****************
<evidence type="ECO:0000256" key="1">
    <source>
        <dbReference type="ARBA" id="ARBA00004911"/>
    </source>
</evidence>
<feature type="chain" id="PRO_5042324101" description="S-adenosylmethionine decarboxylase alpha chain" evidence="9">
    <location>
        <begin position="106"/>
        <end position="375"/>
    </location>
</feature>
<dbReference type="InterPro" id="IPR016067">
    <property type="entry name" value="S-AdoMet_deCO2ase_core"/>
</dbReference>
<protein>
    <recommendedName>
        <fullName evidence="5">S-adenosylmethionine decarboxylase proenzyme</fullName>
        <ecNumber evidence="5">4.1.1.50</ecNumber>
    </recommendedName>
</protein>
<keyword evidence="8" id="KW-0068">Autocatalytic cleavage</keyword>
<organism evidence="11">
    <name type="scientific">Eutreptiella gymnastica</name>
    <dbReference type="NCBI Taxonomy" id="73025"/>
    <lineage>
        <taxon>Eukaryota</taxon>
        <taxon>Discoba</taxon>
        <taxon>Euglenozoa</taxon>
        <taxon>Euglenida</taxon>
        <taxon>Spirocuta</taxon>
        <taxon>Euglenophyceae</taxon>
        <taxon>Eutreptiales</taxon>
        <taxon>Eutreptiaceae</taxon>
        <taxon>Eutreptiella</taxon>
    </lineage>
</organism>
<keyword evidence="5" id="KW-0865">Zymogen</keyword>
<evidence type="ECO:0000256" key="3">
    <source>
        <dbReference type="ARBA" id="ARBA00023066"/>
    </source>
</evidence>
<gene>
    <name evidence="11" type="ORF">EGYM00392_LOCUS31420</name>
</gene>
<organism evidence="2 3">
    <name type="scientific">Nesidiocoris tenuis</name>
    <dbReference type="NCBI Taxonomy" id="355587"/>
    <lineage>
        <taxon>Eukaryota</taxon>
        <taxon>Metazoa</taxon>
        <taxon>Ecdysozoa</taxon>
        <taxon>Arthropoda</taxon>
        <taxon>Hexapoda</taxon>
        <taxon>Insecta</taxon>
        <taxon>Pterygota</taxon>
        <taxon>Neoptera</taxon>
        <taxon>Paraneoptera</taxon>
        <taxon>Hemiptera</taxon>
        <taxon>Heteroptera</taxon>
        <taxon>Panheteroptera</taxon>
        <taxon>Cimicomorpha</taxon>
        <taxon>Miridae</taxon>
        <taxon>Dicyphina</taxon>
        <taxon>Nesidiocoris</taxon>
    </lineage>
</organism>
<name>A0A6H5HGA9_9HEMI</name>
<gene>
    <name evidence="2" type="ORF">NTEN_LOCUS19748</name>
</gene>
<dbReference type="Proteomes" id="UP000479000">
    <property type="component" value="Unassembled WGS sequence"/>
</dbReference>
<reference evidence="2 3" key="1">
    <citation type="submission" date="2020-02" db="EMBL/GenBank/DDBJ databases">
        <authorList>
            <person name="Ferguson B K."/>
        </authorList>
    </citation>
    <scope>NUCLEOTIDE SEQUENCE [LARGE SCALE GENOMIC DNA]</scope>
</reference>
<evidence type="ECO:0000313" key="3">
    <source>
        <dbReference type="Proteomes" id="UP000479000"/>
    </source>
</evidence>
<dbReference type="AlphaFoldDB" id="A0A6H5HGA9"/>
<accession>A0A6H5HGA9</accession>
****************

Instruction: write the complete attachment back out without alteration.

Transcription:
<evidence type="ECO:0000256" key="1">
    <source>
        <dbReference type="ARBA" id="ARBA00004911"/>
    </source>
</evidence>
<feature type="chain" id="PRO_5042324101" description="S-adenosylmethionine decarboxylase alpha chain" evidence="9">
    <location>
        <begin position="106"/>
        <end position="375"/>
    </location>
</feature>
<dbReference type="InterPro" id="IPR016067">
    <property type="entry name" value="S-AdoMet_deCO2ase_core"/>
</dbReference>
<protein>
    <recommendedName>
        <fullName evidence="5">S-adenosylmethionine decarboxylase proenzyme</fullName>
        <ecNumber evidence="5">4.1.1.50</ecNumber>
    </recommendedName>
</protein>
<keyword evidence="8" id="KW-0068">Autocatalytic cleavage</keyword>
<organism evidence="11">
    <name type="scientific">Eutreptiella gymnastica</name>
    <dbReference type="NCBI Taxonomy" id="73025"/>
    <lineage>
        <taxon>Eukaryota</taxon>
        <taxon>Discoba</taxon>
        <taxon>Euglenozoa</taxon>
        <taxon>Euglenida</taxon>
        <taxon>Spirocuta</taxon>
        <taxon>Euglenophyceae</taxon>
        <taxon>Eutreptiales</taxon>
        <taxon>Eutreptiaceae</taxon>
        <taxon>Eutreptiella</taxon>
    </lineage>
</organism>
<keyword evidence="5" id="KW-0865">Zymogen</keyword>
<evidence type="ECO:0000256" key="3">
    <source>
        <dbReference type="ARBA" id="ARBA00023066"/>
    </source>
</evidence>
<gene>
    <name evidence="11" type="ORF">EGYM00392_LOCUS31420</name>
</gene>
<organism evidence="2 3">
    <name type="scientific">Nesidiocoris tenuis</name>
    <dbReference type="NCBI Taxonomy" id="355587"/>
    <lineage>
        <taxon>Eukaryota</taxon>
        <taxon>Metazoa</taxon>
        <taxon>Ecdysozoa</taxon>
        <taxon>Arthropoda</taxon>
        <taxon>Hexapoda</taxon>
        <taxon>Insecta</taxon>
        <taxon>Pterygota</taxon>
        <taxon>Neoptera</taxon>
        <taxon>Paraneoptera</taxon>
        <taxon>Hemiptera</taxon>
        <taxon>Heteroptera</taxon>
        <taxon>Panheteroptera</taxon>
        <taxon>Cimicomorpha</taxon>
        <taxon>Miridae</taxon>
        <taxon>Dicyphina</taxon>
        <taxon>Nesidiocoris</taxon>
    </lineage>
</organism>
<name>A0A6H5HGA9_9HEMI</name>
<gene>
    <name evidence="2" type="ORF">NTEN_LOCUS19748</name>
</gene>
<dbReference type="Proteomes" id="UP000479000">
    <property type="component" value="Unassembled WGS sequence"/>
</dbReference>
<reference evidence="2 3" key="1">
    <citation type="submission" date="2020-02" db="EMBL/GenBank/DDBJ databases">
        <authorList>
            <person name="Ferguson B K."/>
        </authorList>
    </citation>
    <scope>NUCLEOTIDE SEQUENCE [LARGE SCALE GENOMIC DNA]</scope>
</reference>
<evidence type="ECO:0000313" key="3">
    <source>
        <dbReference type="Proteomes" id="UP000479000"/>
    </source>
</evidence>
<dbReference type="AlphaFoldDB" id="A0A6H5HGA9"/>
<accession>A0A6H5HGA9</accession>